Thje Innovative James Erskine PDF Print E-mail
Written by Guy N Smith (as Homeloader)   
Thursday, 12 January 2012 13:06


I have a special interest in the Scottish borders and their gunmakers spawned by regular wildfowling trips to the Solway Firth from 1958 - 1972. My memories are many of morning and evening flights, with rough-shooting to pass the daytime hours, as well as the guns and cartridges which I encountered during my meetings with local fowlers.

Many of these loaded their own cartridges, usually singly on the kitchen table with basic equipment such as powder and shot measures, a re-and-de-capper and a device for rolling the turnovers. I followed suit but found this method rather irksome and time-consuming.

Then in 1960 a new (to myself) means suddenly became available. I was offered all the cartridge-loading equipment belonging to a devoted pigeon shooter with whom I had struck up an acquaintance. He was moving at very short notice to live in London and was giving up shooting. The entire lot, comprising components and a 100-loader by James Erskine of Newton Stewart, Scotland, cost me just six pounds!


This cartridge-loading "machine" was invented and patented by Erskine around 1890. It comprises a superbly constructed mahogany box measuring 14 inches in length, 11 inches wide and stands 6 inches high. It was obviously constructed by a skilled joiner so doubtless the inventor had these made for him in view of the large number which were sold to gunmakers the length and breadth of the UK.

The Erskine LoaderReloading Tools

In order to operate it you turn it upside down and pull out the bottom slide. This exposes 100 holes into which you insert your capped cases, then push the slide back and revert the box to an upright position.

The powder is then tipped on the upper surface, the residue scraped off once the 100 small holes are filled and this upper slide is pulled so that the propellant drops down into the cartridge cases. Next comes the wad tray which fits directly over the cartridges; card wads are placed in the exposed tubes and rammed home with a four-pronged rammer, followed by the same procedure with felt wads. This rammer was known throughout the trade as the "cow's tits"!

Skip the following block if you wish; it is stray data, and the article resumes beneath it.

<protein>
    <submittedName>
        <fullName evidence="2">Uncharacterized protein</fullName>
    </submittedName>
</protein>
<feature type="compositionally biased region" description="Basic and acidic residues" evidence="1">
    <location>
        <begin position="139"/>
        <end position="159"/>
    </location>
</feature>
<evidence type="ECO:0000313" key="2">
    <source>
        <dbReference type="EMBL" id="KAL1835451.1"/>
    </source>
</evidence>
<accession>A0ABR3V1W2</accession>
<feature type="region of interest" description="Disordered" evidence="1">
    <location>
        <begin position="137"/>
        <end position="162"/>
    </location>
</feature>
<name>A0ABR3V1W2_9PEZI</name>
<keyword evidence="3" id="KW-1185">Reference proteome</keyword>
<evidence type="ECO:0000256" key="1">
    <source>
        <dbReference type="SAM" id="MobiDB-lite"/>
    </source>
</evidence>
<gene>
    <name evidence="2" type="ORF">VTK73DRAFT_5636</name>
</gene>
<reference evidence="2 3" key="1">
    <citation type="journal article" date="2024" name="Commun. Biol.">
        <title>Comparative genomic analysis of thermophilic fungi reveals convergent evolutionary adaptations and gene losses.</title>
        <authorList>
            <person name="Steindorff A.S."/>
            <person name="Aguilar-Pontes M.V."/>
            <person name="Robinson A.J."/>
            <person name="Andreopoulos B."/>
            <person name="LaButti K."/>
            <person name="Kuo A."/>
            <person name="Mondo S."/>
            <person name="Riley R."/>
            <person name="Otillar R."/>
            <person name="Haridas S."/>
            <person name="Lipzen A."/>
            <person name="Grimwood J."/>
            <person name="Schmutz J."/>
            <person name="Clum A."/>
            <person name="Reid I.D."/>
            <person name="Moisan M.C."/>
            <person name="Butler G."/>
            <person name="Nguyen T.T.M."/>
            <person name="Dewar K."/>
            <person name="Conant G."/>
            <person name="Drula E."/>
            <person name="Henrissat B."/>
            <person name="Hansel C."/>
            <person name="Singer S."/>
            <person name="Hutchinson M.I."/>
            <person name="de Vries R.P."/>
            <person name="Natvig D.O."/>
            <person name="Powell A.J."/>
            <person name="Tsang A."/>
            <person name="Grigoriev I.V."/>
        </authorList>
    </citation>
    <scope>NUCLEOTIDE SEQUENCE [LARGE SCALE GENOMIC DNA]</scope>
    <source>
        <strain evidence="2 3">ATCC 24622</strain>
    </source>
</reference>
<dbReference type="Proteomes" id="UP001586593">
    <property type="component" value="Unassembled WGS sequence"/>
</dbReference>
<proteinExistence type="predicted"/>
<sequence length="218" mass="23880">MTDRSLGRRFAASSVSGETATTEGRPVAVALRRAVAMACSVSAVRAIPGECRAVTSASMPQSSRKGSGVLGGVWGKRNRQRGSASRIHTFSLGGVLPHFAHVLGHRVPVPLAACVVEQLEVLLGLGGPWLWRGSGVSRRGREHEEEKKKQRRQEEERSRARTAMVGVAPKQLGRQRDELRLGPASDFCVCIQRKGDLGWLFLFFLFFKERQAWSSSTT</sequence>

Now it is time to load the shot charges using the same principle as for the powder. Additional wooden slides are available according to the required load, 1 1/16oz, 1 1/8oz etc., Scrape off the surplus pellets then drop the charges down by pulling the slide back. You are now ready to insert your overshot wads. These must be rammed home hard before the shells are removed from the bottom of the loader.

A standard turnover tool, resembling one of those old meat mincers which clamped on to the edge of a table, rolls the top of the cardboard case over neatly. I always used to ensure that cartridges did not rattle as a loose rolled turnover leads to poor patterning of the shot. If I found a loose one then I put it back in the turnover machine and tightened it.

This innovative and simple loader could complete 100 cartridges in an hour. Bear in mind that it is only suitable for loading bulk powders such as Smokeless Diamond, Greenbat etc., or black powder. Dire consequences could result if one was foolish enough to load modern propellants.

So effective was my Erskine that, like many gunmakers in the latter part of the nineteenth and early twentieth centuries I ran a small business with it. Foolishly in 1973, having no further need for it, I sold it for £14.00! I did not envisage that it would ever become a collector's item.

I have regretted this over the years but recently I picked up a replacement, one that is in excellent condition and perfect working order. If you buy an Erskine cartridge loader ensure that there is a rammer with it as all too often this is missing. I would value one of these machines at somewhere in the region of £250 - £300.